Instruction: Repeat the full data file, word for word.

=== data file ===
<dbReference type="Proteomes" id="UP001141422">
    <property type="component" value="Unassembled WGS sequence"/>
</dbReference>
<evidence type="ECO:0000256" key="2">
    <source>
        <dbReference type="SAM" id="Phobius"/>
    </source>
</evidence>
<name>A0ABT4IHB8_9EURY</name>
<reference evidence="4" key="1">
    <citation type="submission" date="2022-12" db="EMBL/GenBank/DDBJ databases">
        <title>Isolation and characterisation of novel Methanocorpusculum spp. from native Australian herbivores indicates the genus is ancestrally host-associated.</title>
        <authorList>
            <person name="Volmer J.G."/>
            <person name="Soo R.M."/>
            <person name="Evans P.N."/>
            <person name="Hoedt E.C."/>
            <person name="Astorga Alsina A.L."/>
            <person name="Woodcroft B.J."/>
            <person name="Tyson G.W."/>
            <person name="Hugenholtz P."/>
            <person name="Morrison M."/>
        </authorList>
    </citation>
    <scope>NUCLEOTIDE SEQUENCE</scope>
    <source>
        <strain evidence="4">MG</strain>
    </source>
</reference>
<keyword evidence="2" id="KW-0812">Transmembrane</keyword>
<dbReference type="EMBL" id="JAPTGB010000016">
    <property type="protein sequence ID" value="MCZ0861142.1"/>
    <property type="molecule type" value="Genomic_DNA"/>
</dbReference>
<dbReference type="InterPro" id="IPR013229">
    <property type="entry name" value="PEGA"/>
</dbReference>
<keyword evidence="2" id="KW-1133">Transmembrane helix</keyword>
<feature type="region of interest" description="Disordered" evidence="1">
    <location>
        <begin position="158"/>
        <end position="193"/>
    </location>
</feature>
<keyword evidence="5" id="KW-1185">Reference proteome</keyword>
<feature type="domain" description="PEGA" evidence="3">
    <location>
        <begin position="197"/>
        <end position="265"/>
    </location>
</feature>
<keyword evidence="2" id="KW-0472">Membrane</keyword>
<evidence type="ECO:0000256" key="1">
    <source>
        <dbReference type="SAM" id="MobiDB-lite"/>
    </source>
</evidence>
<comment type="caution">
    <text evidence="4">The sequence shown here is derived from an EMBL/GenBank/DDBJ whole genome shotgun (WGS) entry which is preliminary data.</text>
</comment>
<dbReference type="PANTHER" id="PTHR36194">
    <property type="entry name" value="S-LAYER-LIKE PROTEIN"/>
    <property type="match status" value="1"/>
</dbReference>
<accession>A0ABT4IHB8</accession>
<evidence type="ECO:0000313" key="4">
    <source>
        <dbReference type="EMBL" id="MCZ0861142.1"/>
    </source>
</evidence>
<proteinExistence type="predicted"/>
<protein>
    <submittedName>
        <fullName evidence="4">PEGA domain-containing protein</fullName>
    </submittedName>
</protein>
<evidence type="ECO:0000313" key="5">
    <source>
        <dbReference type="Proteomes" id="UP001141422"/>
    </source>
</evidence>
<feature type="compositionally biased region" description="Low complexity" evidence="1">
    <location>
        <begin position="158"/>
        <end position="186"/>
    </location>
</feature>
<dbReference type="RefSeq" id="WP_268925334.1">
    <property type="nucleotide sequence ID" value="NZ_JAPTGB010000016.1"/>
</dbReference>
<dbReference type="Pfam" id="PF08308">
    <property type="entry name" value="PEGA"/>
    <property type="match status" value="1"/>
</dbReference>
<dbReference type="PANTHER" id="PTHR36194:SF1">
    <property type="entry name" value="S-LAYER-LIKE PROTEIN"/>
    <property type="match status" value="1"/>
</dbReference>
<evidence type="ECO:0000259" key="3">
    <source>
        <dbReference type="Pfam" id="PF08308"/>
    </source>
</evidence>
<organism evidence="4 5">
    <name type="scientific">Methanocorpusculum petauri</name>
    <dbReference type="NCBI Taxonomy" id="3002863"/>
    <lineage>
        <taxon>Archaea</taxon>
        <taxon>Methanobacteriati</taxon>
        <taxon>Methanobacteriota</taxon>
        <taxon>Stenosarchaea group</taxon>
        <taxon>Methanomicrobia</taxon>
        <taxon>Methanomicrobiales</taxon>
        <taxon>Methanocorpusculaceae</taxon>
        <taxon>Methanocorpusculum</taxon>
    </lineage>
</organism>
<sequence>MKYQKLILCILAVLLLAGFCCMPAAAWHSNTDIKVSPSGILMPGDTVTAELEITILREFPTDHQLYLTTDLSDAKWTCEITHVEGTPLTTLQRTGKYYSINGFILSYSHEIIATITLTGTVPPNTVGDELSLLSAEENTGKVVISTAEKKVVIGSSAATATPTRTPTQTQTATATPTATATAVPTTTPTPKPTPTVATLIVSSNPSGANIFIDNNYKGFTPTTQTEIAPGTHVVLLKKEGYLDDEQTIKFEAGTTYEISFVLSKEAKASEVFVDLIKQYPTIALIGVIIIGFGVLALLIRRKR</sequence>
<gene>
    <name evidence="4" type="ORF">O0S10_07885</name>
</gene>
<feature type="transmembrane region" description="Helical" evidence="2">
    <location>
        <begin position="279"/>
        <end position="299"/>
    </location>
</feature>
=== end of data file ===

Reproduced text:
<dbReference type="Proteomes" id="UP001141422">
    <property type="component" value="Unassembled WGS sequence"/>
</dbReference>
<evidence type="ECO:0000256" key="2">
    <source>
        <dbReference type="SAM" id="Phobius"/>
    </source>
</evidence>
<name>A0ABT4IHB8_9EURY</name>
<reference evidence="4" key="1">
    <citation type="submission" date="2022-12" db="EMBL/GenBank/DDBJ databases">
        <title>Isolation and characterisation of novel Methanocorpusculum spp. from native Australian herbivores indicates the genus is ancestrally host-associated.</title>
        <authorList>
            <person name="Volmer J.G."/>
            <person name="Soo R.M."/>
            <person name="Evans P.N."/>
            <person name="Hoedt E.C."/>
            <person name="Astorga Alsina A.L."/>
            <person name="Woodcroft B.J."/>
            <person name="Tyson G.W."/>
            <person name="Hugenholtz P."/>
            <person name="Morrison M."/>
        </authorList>
    </citation>
    <scope>NUCLEOTIDE SEQUENCE</scope>
    <source>
        <strain evidence="4">MG</strain>
    </source>
</reference>
<keyword evidence="2" id="KW-0812">Transmembrane</keyword>
<dbReference type="EMBL" id="JAPTGB010000016">
    <property type="protein sequence ID" value="MCZ0861142.1"/>
    <property type="molecule type" value="Genomic_DNA"/>
</dbReference>
<dbReference type="InterPro" id="IPR013229">
    <property type="entry name" value="PEGA"/>
</dbReference>
<keyword evidence="2" id="KW-1133">Transmembrane helix</keyword>
<feature type="region of interest" description="Disordered" evidence="1">
    <location>
        <begin position="158"/>
        <end position="193"/>
    </location>
</feature>
<keyword evidence="5" id="KW-1185">Reference proteome</keyword>
<feature type="domain" description="PEGA" evidence="3">
    <location>
        <begin position="197"/>
        <end position="265"/>
    </location>
</feature>
<keyword evidence="2" id="KW-0472">Membrane</keyword>
<evidence type="ECO:0000256" key="1">
    <source>
        <dbReference type="SAM" id="MobiDB-lite"/>
    </source>
</evidence>
<comment type="caution">
    <text evidence="4">The sequence shown here is derived from an EMBL/GenBank/DDBJ whole genome shotgun (WGS) entry which is preliminary data.</text>
</comment>
<dbReference type="PANTHER" id="PTHR36194">
    <property type="entry name" value="S-LAYER-LIKE PROTEIN"/>
    <property type="match status" value="1"/>
</dbReference>
<accession>A0ABT4IHB8</accession>
<evidence type="ECO:0000313" key="4">
    <source>
        <dbReference type="EMBL" id="MCZ0861142.1"/>
    </source>
</evidence>
<proteinExistence type="predicted"/>
<protein>
    <submittedName>
        <fullName evidence="4">PEGA domain-containing protein</fullName>
    </submittedName>
</protein>
<evidence type="ECO:0000313" key="5">
    <source>
        <dbReference type="Proteomes" id="UP001141422"/>
    </source>
</evidence>
<feature type="compositionally biased region" description="Low complexity" evidence="1">
    <location>
        <begin position="158"/>
        <end position="186"/>
    </location>
</feature>
<dbReference type="RefSeq" id="WP_268925334.1">
    <property type="nucleotide sequence ID" value="NZ_JAPTGB010000016.1"/>
</dbReference>
<dbReference type="Pfam" id="PF08308">
    <property type="entry name" value="PEGA"/>
    <property type="match status" value="1"/>
</dbReference>
<dbReference type="PANTHER" id="PTHR36194:SF1">
    <property type="entry name" value="S-LAYER-LIKE PROTEIN"/>
    <property type="match status" value="1"/>
</dbReference>
<evidence type="ECO:0000259" key="3">
    <source>
        <dbReference type="Pfam" id="PF08308"/>
    </source>
</evidence>
<organism evidence="4 5">
    <name type="scientific">Methanocorpusculum petauri</name>
    <dbReference type="NCBI Taxonomy" id="3002863"/>
    <lineage>
        <taxon>Archaea</taxon>
        <taxon>Methanobacteriati</taxon>
        <taxon>Methanobacteriota</taxon>
        <taxon>Stenosarchaea group</taxon>
        <taxon>Methanomicrobia</taxon>
        <taxon>Methanomicrobiales</taxon>
        <taxon>Methanocorpusculaceae</taxon>
        <taxon>Methanocorpusculum</taxon>
    </lineage>
</organism>
<sequence>MKYQKLILCILAVLLLAGFCCMPAAAWHSNTDIKVSPSGILMPGDTVTAELEITILREFPTDHQLYLTTDLSDAKWTCEITHVEGTPLTTLQRTGKYYSINGFILSYSHEIIATITLTGTVPPNTVGDELSLLSAEENTGKVVISTAEKKVVIGSSAATATPTRTPTQTQTATATPTATATAVPTTTPTPKPTPTVATLIVSSNPSGANIFIDNNYKGFTPTTQTEIAPGTHVVLLKKEGYLDDEQTIKFEAGTTYEISFVLSKEAKASEVFVDLIKQYPTIALIGVIIIGFGVLALLIRRKR</sequence>
<gene>
    <name evidence="4" type="ORF">O0S10_07885</name>
</gene>
<feature type="transmembrane region" description="Helical" evidence="2">
    <location>
        <begin position="279"/>
        <end position="299"/>
    </location>
</feature>